What did I love about this movie? The underwater sequences are absolutely stunning! The cinematography is just fabulous with the crystal clear water, the bubbles of air ascending, the cave diving (I am claustrophobic and believe me this is not exactly pleasant to watch). Those involved in any way with the diving and filming both underwater (the underwater scenes were filmed at the studios in Belgium that has a special tank) and elsewhere deserve praise because this is seriously impressive stuff. Breaking Surface is not The Abyss but it is worth watching for these. The filming conditions in Norway look, for much of the time, extremely challenging and unpleasant. There is also a good range of special and visual effects that work very well and the editing is first-rate.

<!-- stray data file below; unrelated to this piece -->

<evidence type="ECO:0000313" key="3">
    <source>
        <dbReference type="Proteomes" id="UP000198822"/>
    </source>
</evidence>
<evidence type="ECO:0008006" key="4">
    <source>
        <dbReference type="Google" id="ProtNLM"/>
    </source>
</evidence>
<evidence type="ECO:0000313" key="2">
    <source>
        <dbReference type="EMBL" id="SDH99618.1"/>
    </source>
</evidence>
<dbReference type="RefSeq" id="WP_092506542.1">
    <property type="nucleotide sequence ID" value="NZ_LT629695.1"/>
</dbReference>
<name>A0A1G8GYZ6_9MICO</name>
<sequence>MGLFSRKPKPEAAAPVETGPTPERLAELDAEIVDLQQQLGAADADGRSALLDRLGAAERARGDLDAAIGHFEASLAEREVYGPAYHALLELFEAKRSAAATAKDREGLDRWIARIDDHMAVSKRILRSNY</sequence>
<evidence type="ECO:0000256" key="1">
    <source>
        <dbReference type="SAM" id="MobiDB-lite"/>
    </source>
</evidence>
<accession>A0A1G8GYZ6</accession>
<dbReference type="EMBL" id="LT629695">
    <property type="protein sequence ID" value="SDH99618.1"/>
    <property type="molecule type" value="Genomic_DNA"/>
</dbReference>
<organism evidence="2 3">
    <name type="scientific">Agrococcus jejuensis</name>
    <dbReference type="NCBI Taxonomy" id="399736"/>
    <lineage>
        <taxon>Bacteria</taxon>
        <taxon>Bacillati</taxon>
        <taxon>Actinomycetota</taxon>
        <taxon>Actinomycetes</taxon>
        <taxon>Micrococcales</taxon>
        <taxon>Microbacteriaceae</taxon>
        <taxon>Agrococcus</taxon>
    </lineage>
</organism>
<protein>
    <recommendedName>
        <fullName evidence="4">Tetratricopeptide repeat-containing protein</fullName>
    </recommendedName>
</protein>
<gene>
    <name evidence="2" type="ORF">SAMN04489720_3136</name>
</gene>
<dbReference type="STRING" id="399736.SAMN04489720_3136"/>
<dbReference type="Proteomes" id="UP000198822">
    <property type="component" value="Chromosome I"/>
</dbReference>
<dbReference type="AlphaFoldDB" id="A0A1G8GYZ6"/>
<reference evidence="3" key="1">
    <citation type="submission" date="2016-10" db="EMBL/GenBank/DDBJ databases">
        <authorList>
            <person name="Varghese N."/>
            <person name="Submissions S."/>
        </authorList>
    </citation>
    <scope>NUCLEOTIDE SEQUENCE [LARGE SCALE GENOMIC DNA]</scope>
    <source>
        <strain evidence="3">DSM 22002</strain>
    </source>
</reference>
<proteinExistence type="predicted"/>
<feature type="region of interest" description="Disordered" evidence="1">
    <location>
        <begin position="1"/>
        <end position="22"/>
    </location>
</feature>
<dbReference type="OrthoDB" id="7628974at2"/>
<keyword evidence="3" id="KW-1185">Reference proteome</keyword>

The central performances in Breaking Surface are also extremely good (bearing in mind also that conveying facial expression through a mask is not easy) and these actors certainly earned their wages! I loved the buddy breathing scenes and the way they acted below water as they tried to solve the life-threatening situation they find themselves in.
I thought that the way certain important technical details were explained to the audience (such as the danger of multiple ascents from depth) was done quite well, bearing in mind both divers should know these already but the audience may well not.
There is a strange ethereal scene at the very end, almost a postscript, and I will put my hand up and say that I did not understand what that was about, even though it was visually engaging.
Overall I enjoyed my watch of Breaking Surface – albeit mostly for the photography of all the underwater sequences. Parts are extremely exciting and anxiety-inducing (especially if claustrophobia is your “thing”) and the acting throughout is very good indeed.
Guldbagge Awards (2021) Best Editing ~ Fredrik Morgeden; Best Visual Effects ~ Tony Kock, Jelmen Palsterman